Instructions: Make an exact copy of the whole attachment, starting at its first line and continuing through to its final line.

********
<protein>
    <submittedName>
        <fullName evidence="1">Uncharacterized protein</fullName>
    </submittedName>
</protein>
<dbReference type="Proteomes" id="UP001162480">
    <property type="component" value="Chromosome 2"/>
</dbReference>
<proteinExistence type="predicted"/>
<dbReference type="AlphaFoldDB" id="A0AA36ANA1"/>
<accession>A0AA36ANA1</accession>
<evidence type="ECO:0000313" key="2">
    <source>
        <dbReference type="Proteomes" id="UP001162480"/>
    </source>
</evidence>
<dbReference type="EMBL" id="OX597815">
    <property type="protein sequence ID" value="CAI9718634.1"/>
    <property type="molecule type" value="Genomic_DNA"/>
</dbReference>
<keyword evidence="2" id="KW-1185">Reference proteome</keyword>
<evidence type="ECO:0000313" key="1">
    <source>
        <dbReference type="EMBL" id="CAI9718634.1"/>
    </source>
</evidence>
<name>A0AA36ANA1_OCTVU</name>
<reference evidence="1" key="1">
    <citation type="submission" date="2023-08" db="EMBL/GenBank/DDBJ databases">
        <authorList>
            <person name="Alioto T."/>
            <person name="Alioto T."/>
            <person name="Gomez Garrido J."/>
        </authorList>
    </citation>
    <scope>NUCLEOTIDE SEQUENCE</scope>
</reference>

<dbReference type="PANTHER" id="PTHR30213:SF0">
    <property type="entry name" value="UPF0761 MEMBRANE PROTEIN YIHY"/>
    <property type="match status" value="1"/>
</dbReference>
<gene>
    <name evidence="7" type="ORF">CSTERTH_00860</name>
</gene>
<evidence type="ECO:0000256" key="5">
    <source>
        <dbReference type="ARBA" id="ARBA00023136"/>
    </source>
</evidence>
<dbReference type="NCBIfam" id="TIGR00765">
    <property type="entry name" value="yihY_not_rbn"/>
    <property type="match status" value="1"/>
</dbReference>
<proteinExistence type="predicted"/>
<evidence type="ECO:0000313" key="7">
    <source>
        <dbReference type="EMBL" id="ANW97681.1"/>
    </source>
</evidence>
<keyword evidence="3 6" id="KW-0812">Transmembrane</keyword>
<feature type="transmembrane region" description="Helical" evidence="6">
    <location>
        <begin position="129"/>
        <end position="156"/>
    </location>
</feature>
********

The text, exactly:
<protein>
    <submittedName>
        <fullName evidence="1">Uncharacterized protein</fullName>
    </submittedName>
</protein>
<dbReference type="Proteomes" id="UP001162480">
    <property type="component" value="Chromosome 2"/>
</dbReference>
<proteinExistence type="predicted"/>
<dbReference type="AlphaFoldDB" id="A0AA36ANA1"/>
<accession>A0AA36ANA1</accession>
<evidence type="ECO:0000313" key="2">
    <source>
        <dbReference type="Proteomes" id="UP001162480"/>
    </source>
</evidence>
<dbReference type="EMBL" id="OX597815">
    <property type="protein sequence ID" value="CAI9718634.1"/>
    <property type="molecule type" value="Genomic_DNA"/>
</dbReference>
<keyword evidence="2" id="KW-1185">Reference proteome</keyword>
<evidence type="ECO:0000313" key="1">
    <source>
        <dbReference type="EMBL" id="CAI9718634.1"/>
    </source>
</evidence>
<name>A0AA36ANA1_OCTVU</name>
<reference evidence="1" key="1">
    <citation type="submission" date="2023-08" db="EMBL/GenBank/DDBJ databases">
        <authorList>
            <person name="Alioto T."/>
            <person name="Alioto T."/>
            <person name="Gomez Garrido J."/>
        </authorList>
    </citation>
    <scope>NUCLEOTIDE SEQUENCE</scope>
</reference>

<dbReference type="PANTHER" id="PTHR30213:SF0">
    <property type="entry name" value="UPF0761 MEMBRANE PROTEIN YIHY"/>
    <property type="match status" value="1"/>
</dbReference>
<gene>
    <name evidence="7" type="ORF">CSTERTH_00860</name>
</gene>
<evidence type="ECO:0000256" key="5">
    <source>
        <dbReference type="ARBA" id="ARBA00023136"/>
    </source>
</evidence>
<dbReference type="NCBIfam" id="TIGR00765">
    <property type="entry name" value="yihY_not_rbn"/>
    <property type="match status" value="1"/>
</dbReference>
<proteinExistence type="predicted"/>
<evidence type="ECO:0000313" key="7">
    <source>
        <dbReference type="EMBL" id="ANW97681.1"/>
    </source>
</evidence>
<keyword evidence="3 6" id="KW-0812">Transmembrane</keyword>
<feature type="transmembrane region" description="Helical" evidence="6">
    <location>
        <begin position="129"/>
        <end position="156"/>
    </location>
</feature>